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American Resources Policy Network
Promoting the development of American mineral resources.
  • Wisconsin to accelerate mining permitting process?

    Wisconsin Gov. Scott Walker and like-minded state legislators are currently attempting to re-write the state’s mining laws to “create certainty in the regulatory process.”  Legislation that would streamline the permitting of iron mines passed the Assembly last week at a vote margin of 59 to 36, with the governor touting the benefits he says passage of the bill would have on job creation and the state’s economy as a whole.  The State Senate is expected to take up the bill as early as this week. 

    The governor’s efforts tie into the larger issue of outdated and rigid permitting processes standing in the way of the United States making the most of our mineral resource potential, the harnessing of which would go far in creating jobs and reducing our exposure to geopolitical risk associated with foreign import dependencies.

    The Behre Dolbear Group’s 2011 Ranking of Countries for Mining Investment or “Where Not to Invest,” shows the U.S. tied with Papua New Guinea for the dubious honor of having the longest approval process for mining permits among the top 25 mining countries in the world.  While the 2012 ranking has yet to be released, there is little reason that the U.S.’s ranking would have improved.

    At a time when the rest of the world is off to the races when it comes to securing their critical mineral needs, creating a regulatory framework that would foster the responsible exploration and development of the mineral resources we’re fortunate to have beneath our own soil should top policy makers priorities.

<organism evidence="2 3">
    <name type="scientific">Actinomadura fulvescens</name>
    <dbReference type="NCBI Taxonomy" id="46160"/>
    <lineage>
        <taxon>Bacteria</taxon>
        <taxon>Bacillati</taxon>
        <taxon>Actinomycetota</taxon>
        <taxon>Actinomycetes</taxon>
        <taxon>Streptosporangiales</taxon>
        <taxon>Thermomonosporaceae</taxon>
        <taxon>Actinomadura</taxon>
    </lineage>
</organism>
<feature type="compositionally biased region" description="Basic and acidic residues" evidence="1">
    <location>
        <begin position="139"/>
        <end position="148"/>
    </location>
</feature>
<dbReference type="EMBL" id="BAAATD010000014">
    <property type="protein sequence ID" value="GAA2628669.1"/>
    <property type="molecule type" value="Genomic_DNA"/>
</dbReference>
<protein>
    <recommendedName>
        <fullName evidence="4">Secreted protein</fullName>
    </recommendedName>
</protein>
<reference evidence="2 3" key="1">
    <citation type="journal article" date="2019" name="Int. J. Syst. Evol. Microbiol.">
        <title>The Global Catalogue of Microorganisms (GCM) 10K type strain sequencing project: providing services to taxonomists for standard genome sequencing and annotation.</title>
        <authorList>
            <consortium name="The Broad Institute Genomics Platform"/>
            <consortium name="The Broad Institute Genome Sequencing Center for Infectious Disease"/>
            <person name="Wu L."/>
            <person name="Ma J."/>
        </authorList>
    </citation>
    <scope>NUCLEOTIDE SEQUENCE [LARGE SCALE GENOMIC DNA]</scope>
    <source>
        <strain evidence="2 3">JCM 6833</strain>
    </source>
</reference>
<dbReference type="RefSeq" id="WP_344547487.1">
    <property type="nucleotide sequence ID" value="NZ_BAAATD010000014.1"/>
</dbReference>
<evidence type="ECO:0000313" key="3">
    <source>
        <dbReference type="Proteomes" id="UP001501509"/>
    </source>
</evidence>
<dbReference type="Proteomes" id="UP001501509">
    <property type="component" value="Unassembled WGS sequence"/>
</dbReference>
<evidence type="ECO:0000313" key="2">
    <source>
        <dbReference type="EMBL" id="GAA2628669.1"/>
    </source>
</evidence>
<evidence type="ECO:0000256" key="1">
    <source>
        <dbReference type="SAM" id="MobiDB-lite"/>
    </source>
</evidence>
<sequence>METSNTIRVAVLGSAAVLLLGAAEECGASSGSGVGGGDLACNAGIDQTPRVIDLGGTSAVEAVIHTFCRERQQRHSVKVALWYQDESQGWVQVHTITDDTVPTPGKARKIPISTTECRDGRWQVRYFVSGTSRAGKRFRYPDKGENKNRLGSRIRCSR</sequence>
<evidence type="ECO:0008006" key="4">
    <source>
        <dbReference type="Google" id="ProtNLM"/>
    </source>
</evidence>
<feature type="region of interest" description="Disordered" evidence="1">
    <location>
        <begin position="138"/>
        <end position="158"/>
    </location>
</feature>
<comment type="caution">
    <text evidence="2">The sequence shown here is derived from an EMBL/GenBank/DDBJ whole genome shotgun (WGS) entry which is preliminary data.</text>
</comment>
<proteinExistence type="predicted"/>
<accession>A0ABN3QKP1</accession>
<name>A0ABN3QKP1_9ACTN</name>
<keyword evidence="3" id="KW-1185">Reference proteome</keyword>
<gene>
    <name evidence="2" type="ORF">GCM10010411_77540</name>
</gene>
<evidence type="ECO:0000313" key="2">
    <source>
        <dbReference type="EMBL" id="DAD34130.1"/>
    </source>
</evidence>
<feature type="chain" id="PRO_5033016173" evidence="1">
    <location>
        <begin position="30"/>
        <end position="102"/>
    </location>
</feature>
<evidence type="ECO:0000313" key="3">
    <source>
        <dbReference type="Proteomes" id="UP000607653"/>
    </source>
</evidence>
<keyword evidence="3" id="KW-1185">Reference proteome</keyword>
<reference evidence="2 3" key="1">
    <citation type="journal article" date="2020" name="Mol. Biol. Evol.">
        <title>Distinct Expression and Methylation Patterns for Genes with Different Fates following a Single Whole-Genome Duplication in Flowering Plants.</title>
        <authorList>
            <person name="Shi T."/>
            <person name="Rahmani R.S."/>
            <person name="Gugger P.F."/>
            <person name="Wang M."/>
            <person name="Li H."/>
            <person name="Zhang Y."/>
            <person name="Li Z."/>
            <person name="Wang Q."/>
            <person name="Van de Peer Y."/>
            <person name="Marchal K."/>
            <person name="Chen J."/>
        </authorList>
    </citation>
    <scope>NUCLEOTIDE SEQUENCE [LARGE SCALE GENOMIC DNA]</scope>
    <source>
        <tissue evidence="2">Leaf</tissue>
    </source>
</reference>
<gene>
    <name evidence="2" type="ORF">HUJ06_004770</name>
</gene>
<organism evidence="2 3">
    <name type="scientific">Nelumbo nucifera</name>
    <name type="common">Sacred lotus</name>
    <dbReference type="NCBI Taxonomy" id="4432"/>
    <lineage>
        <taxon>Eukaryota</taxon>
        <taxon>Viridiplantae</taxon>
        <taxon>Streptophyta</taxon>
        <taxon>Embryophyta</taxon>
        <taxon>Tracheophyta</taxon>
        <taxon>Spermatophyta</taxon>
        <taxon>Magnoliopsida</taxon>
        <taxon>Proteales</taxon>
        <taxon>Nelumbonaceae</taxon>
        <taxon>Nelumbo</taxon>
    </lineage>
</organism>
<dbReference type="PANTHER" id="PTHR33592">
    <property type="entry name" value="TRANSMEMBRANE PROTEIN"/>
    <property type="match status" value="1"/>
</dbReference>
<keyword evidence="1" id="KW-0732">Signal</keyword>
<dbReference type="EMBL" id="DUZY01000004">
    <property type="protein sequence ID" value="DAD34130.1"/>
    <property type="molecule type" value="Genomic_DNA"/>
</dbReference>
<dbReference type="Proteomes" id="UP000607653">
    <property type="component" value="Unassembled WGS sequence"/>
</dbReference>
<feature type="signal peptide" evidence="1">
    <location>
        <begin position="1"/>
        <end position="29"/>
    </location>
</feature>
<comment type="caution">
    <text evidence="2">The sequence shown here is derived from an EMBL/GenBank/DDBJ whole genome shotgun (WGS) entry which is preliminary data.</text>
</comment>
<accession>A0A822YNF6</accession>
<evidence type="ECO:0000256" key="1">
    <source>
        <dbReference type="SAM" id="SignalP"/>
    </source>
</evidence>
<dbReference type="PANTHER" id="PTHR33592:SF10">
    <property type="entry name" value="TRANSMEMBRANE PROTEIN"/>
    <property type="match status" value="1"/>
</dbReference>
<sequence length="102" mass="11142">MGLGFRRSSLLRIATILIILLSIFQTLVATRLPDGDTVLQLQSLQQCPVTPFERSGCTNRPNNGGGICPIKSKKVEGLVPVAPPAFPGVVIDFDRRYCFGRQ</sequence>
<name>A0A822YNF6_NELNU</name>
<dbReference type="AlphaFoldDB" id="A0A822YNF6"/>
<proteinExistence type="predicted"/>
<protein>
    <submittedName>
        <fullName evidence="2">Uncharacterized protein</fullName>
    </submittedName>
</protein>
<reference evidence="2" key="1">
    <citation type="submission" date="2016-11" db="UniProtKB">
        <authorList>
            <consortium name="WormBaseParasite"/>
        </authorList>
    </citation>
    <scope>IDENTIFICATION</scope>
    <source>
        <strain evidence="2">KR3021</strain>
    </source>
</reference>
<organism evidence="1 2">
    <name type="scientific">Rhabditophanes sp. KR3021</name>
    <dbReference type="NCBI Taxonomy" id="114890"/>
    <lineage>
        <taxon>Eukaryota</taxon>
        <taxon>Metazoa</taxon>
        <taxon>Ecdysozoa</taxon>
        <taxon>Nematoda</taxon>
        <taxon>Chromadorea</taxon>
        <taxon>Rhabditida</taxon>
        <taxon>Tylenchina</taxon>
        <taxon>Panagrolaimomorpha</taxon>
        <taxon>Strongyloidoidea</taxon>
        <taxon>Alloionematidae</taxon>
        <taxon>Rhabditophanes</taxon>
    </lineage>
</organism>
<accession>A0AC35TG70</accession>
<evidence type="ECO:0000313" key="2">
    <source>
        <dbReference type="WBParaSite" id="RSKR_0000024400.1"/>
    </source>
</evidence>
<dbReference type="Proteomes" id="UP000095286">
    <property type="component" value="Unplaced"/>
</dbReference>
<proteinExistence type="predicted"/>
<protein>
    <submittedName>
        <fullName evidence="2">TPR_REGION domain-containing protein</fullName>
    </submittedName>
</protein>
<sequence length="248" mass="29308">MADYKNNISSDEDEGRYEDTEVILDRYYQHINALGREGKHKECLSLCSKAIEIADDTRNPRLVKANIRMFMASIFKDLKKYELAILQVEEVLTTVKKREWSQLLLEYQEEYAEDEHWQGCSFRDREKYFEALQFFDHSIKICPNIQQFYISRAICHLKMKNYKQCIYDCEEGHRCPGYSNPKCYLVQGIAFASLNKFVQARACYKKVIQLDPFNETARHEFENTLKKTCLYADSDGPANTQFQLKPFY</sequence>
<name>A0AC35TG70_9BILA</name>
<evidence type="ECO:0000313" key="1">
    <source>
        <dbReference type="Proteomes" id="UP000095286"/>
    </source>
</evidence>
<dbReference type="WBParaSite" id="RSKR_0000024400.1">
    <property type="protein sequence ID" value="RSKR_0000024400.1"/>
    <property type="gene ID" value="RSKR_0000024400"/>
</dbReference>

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  • The “Neverending Story” of red tape, roadblocks for mining in Arizona

    Authorities in Pima County, Ariz., have denied an air quality permit application submitted by Rosemont Copper as part of its efforts to open a new mine southeast of Tucson. Claiming the company failed to provide proper documentation, the county’s Air Quality Control district delivered the denial on Thursday, September 29.

    Rosemont Copper submitted its proposal for the project in 2007 with hopes that the permitting process would be long concluded by now, especially given that it would provide a boon to the ailing local economy. Yet, it took until this summer – four years later – for the U.S. Forest Service to issue its preliminary Environmental Impact Statement (EIS), which lead the Inside Tucson Business editorial board to lament in June that “a process that was supposed to take a year to 18 months has taken four years.”

    While Pima County’s permit denial likely won’t impact the federal permitting process – which finally appears to be on track with the completion of the U.S. Forest Service’s impact statement – it is exemplary of the myriad roadblocks and bureaucratic red tape that domestic mining projects face in the United States today.

    In fact, according to a recent Behre Dolbear report, the U.S. has the worst-in-the-world ranking among mining nations when it comes to permitting times. Much of this fact is owed to the so-called “not in my backyard” mentality, which is morphing more and more into a dangerous form of environmental imperialism, to which, as a nation, we can’t afford to succumb.

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  • American Resources Takes the Hill

    American Resources introduced itself to Capitol Hill staff this week, briefing Senate staff on Tuesday followed by a House briefing Wednesday.  I was joined by Laura Skaer of the Northwest Mining Association (NWMA), Betty Gibbs of the Mining & Metallurgical Society of America (MMSA), and Izzy LaBranch of NWMA’s “The More  You Dig” initiative. During [...]

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